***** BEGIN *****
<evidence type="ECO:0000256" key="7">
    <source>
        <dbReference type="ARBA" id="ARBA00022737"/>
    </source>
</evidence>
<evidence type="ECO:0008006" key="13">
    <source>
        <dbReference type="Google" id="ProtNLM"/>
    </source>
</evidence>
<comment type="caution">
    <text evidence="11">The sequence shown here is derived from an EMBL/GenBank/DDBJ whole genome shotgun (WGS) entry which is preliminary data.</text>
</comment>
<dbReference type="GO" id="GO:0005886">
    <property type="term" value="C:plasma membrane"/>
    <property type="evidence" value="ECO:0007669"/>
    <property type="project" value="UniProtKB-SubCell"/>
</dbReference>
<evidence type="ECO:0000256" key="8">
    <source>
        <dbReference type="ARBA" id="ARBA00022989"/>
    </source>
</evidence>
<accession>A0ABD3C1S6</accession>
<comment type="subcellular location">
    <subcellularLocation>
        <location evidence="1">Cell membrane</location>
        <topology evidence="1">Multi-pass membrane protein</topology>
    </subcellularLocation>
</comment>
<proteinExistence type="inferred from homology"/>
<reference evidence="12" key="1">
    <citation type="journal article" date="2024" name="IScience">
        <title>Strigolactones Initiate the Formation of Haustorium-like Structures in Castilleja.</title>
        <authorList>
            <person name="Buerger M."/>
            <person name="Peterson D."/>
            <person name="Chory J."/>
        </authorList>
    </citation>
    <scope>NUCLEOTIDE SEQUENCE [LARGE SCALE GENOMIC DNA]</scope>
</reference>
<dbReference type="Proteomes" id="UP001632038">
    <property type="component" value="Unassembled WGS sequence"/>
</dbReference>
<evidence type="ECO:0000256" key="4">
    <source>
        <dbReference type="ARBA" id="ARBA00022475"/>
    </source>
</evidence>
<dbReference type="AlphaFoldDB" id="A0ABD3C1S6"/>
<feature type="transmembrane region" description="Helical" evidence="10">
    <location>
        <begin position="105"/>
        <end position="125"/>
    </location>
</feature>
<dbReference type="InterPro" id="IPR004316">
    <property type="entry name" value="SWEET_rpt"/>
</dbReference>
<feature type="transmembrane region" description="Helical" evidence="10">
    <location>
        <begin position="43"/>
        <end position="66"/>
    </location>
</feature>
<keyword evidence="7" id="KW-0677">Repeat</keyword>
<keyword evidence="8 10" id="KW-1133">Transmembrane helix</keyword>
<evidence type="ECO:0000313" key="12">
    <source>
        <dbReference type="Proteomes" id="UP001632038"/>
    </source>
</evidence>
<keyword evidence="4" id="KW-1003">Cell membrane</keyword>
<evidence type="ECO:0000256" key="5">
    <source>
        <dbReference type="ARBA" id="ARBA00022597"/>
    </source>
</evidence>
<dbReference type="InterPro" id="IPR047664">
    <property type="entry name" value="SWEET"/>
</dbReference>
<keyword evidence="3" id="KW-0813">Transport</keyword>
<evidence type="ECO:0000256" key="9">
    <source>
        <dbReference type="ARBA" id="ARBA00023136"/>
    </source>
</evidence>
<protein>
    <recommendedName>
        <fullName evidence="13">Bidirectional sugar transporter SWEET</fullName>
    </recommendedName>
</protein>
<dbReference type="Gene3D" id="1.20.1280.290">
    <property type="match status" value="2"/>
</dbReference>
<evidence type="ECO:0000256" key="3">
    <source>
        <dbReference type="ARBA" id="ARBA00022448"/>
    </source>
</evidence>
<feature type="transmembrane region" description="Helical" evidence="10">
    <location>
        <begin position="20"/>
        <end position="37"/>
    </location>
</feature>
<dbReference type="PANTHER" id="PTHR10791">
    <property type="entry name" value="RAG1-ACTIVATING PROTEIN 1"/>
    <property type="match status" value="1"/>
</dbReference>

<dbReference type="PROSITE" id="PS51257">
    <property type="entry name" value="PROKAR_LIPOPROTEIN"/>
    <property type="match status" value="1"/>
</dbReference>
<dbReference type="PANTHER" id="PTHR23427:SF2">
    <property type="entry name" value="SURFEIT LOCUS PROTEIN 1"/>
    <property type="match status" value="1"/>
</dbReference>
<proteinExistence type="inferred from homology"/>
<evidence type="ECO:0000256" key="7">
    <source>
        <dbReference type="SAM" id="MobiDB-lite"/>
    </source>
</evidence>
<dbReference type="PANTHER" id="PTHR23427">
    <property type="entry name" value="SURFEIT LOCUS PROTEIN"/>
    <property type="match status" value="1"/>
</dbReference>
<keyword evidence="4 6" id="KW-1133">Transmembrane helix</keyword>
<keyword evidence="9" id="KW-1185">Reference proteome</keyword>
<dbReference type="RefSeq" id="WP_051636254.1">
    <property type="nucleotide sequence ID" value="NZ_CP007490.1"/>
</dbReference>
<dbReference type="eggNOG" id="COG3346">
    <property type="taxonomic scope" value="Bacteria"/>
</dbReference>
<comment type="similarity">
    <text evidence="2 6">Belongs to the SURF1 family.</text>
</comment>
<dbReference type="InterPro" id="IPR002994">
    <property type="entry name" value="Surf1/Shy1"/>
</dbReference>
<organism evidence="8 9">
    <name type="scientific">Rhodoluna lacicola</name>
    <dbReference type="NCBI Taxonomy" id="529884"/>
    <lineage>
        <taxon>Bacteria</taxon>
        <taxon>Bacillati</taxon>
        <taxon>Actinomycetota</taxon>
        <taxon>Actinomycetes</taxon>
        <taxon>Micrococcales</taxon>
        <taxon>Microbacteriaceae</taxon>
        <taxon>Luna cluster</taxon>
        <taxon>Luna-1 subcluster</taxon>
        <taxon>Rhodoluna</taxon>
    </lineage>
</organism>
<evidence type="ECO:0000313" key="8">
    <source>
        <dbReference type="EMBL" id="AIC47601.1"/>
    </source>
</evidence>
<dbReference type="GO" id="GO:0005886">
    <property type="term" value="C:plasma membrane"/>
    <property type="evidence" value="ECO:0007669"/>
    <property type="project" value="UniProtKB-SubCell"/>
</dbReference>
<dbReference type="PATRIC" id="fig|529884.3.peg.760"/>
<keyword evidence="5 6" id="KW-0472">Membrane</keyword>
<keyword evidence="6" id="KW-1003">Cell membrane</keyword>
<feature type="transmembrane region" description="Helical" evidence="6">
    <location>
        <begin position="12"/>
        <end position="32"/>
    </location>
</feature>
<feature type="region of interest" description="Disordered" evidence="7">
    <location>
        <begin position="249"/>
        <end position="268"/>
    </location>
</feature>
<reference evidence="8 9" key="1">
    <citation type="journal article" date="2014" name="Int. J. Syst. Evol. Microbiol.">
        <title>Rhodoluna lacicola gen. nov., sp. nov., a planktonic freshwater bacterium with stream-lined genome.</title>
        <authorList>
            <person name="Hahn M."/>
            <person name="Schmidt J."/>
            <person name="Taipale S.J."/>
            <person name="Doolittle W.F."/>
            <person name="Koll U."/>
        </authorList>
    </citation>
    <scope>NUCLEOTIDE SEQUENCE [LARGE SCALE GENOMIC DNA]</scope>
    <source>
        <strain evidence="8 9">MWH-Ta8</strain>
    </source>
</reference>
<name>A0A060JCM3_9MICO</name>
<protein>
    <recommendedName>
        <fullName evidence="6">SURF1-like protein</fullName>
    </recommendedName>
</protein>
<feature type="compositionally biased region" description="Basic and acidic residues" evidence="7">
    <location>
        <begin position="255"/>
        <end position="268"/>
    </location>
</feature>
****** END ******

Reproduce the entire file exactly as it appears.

<evidence type="ECO:0000256" key="7">
    <source>
        <dbReference type="ARBA" id="ARBA00022737"/>
    </source>
</evidence>
<evidence type="ECO:0008006" key="13">
    <source>
        <dbReference type="Google" id="ProtNLM"/>
    </source>
</evidence>
<comment type="caution">
    <text evidence="11">The sequence shown here is derived from an EMBL/GenBank/DDBJ whole genome shotgun (WGS) entry which is preliminary data.</text>
</comment>
<dbReference type="GO" id="GO:0005886">
    <property type="term" value="C:plasma membrane"/>
    <property type="evidence" value="ECO:0007669"/>
    <property type="project" value="UniProtKB-SubCell"/>
</dbReference>
<evidence type="ECO:0000256" key="8">
    <source>
        <dbReference type="ARBA" id="ARBA00022989"/>
    </source>
</evidence>
<accession>A0ABD3C1S6</accession>
<comment type="subcellular location">
    <subcellularLocation>
        <location evidence="1">Cell membrane</location>
        <topology evidence="1">Multi-pass membrane protein</topology>
    </subcellularLocation>
</comment>
<proteinExistence type="inferred from homology"/>
<reference evidence="12" key="1">
    <citation type="journal article" date="2024" name="IScience">
        <title>Strigolactones Initiate the Formation of Haustorium-like Structures in Castilleja.</title>
        <authorList>
            <person name="Buerger M."/>
            <person name="Peterson D."/>
            <person name="Chory J."/>
        </authorList>
    </citation>
    <scope>NUCLEOTIDE SEQUENCE [LARGE SCALE GENOMIC DNA]</scope>
</reference>
<dbReference type="Proteomes" id="UP001632038">
    <property type="component" value="Unassembled WGS sequence"/>
</dbReference>
<evidence type="ECO:0000256" key="4">
    <source>
        <dbReference type="ARBA" id="ARBA00022475"/>
    </source>
</evidence>
<dbReference type="AlphaFoldDB" id="A0ABD3C1S6"/>
<feature type="transmembrane region" description="Helical" evidence="10">
    <location>
        <begin position="105"/>
        <end position="125"/>
    </location>
</feature>
<dbReference type="InterPro" id="IPR004316">
    <property type="entry name" value="SWEET_rpt"/>
</dbReference>
<feature type="transmembrane region" description="Helical" evidence="10">
    <location>
        <begin position="43"/>
        <end position="66"/>
    </location>
</feature>
<keyword evidence="7" id="KW-0677">Repeat</keyword>
<keyword evidence="8 10" id="KW-1133">Transmembrane helix</keyword>
<evidence type="ECO:0000313" key="12">
    <source>
        <dbReference type="Proteomes" id="UP001632038"/>
    </source>
</evidence>
<keyword evidence="4" id="KW-1003">Cell membrane</keyword>
<evidence type="ECO:0000256" key="5">
    <source>
        <dbReference type="ARBA" id="ARBA00022597"/>
    </source>
</evidence>
<dbReference type="InterPro" id="IPR047664">
    <property type="entry name" value="SWEET"/>
</dbReference>
<keyword evidence="3" id="KW-0813">Transport</keyword>
<evidence type="ECO:0000256" key="9">
    <source>
        <dbReference type="ARBA" id="ARBA00023136"/>
    </source>
</evidence>
<protein>
    <recommendedName>
        <fullName evidence="13">Bidirectional sugar transporter SWEET</fullName>
    </recommendedName>
</protein>
<dbReference type="Gene3D" id="1.20.1280.290">
    <property type="match status" value="2"/>
</dbReference>
<evidence type="ECO:0000256" key="3">
    <source>
        <dbReference type="ARBA" id="ARBA00022448"/>
    </source>
</evidence>
<feature type="transmembrane region" description="Helical" evidence="10">
    <location>
        <begin position="20"/>
        <end position="37"/>
    </location>
</feature>
<dbReference type="PANTHER" id="PTHR10791">
    <property type="entry name" value="RAG1-ACTIVATING PROTEIN 1"/>
    <property type="match status" value="1"/>
</dbReference>

<dbReference type="PROSITE" id="PS51257">
    <property type="entry name" value="PROKAR_LIPOPROTEIN"/>
    <property type="match status" value="1"/>
</dbReference>
<dbReference type="PANTHER" id="PTHR23427:SF2">
    <property type="entry name" value="SURFEIT LOCUS PROTEIN 1"/>
    <property type="match status" value="1"/>
</dbReference>
<proteinExistence type="inferred from homology"/>
<evidence type="ECO:0000256" key="7">
    <source>
        <dbReference type="SAM" id="MobiDB-lite"/>
    </source>
</evidence>
<dbReference type="PANTHER" id="PTHR23427">
    <property type="entry name" value="SURFEIT LOCUS PROTEIN"/>
    <property type="match status" value="1"/>
</dbReference>
<keyword evidence="4 6" id="KW-1133">Transmembrane helix</keyword>
<keyword evidence="9" id="KW-1185">Reference proteome</keyword>
<dbReference type="RefSeq" id="WP_051636254.1">
    <property type="nucleotide sequence ID" value="NZ_CP007490.1"/>
</dbReference>
<dbReference type="eggNOG" id="COG3346">
    <property type="taxonomic scope" value="Bacteria"/>
</dbReference>
<comment type="similarity">
    <text evidence="2 6">Belongs to the SURF1 family.</text>
</comment>
<dbReference type="InterPro" id="IPR002994">
    <property type="entry name" value="Surf1/Shy1"/>
</dbReference>
<organism evidence="8 9">
    <name type="scientific">Rhodoluna lacicola</name>
    <dbReference type="NCBI Taxonomy" id="529884"/>
    <lineage>
        <taxon>Bacteria</taxon>
        <taxon>Bacillati</taxon>
        <taxon>Actinomycetota</taxon>
        <taxon>Actinomycetes</taxon>
        <taxon>Micrococcales</taxon>
        <taxon>Microbacteriaceae</taxon>
        <taxon>Luna cluster</taxon>
        <taxon>Luna-1 subcluster</taxon>
        <taxon>Rhodoluna</taxon>
    </lineage>
</organism>
<evidence type="ECO:0000313" key="8">
    <source>
        <dbReference type="EMBL" id="AIC47601.1"/>
    </source>
</evidence>
<dbReference type="GO" id="GO:0005886">
    <property type="term" value="C:plasma membrane"/>
    <property type="evidence" value="ECO:0007669"/>
    <property type="project" value="UniProtKB-SubCell"/>
</dbReference>
<dbReference type="PATRIC" id="fig|529884.3.peg.760"/>
<keyword evidence="5 6" id="KW-0472">Membrane</keyword>
<keyword evidence="6" id="KW-1003">Cell membrane</keyword>
<feature type="transmembrane region" description="Helical" evidence="6">
    <location>
        <begin position="12"/>
        <end position="32"/>
    </location>
</feature>
<feature type="region of interest" description="Disordered" evidence="7">
    <location>
        <begin position="249"/>
        <end position="268"/>
    </location>
</feature>
<reference evidence="8 9" key="1">
    <citation type="journal article" date="2014" name="Int. J. Syst. Evol. Microbiol.">
        <title>Rhodoluna lacicola gen. nov., sp. nov., a planktonic freshwater bacterium with stream-lined genome.</title>
        <authorList>
            <person name="Hahn M."/>
            <person name="Schmidt J."/>
            <person name="Taipale S.J."/>
            <person name="Doolittle W.F."/>
            <person name="Koll U."/>
        </authorList>
    </citation>
    <scope>NUCLEOTIDE SEQUENCE [LARGE SCALE GENOMIC DNA]</scope>
    <source>
        <strain evidence="8 9">MWH-Ta8</strain>
    </source>
</reference>
<name>A0A060JCM3_9MICO</name>
<protein>
    <recommendedName>
        <fullName evidence="6">SURF1-like protein</fullName>
    </recommendedName>
</protein>
<feature type="compositionally biased region" description="Basic and acidic residues" evidence="7">
    <location>
        <begin position="255"/>
        <end position="268"/>
    </location>
</feature>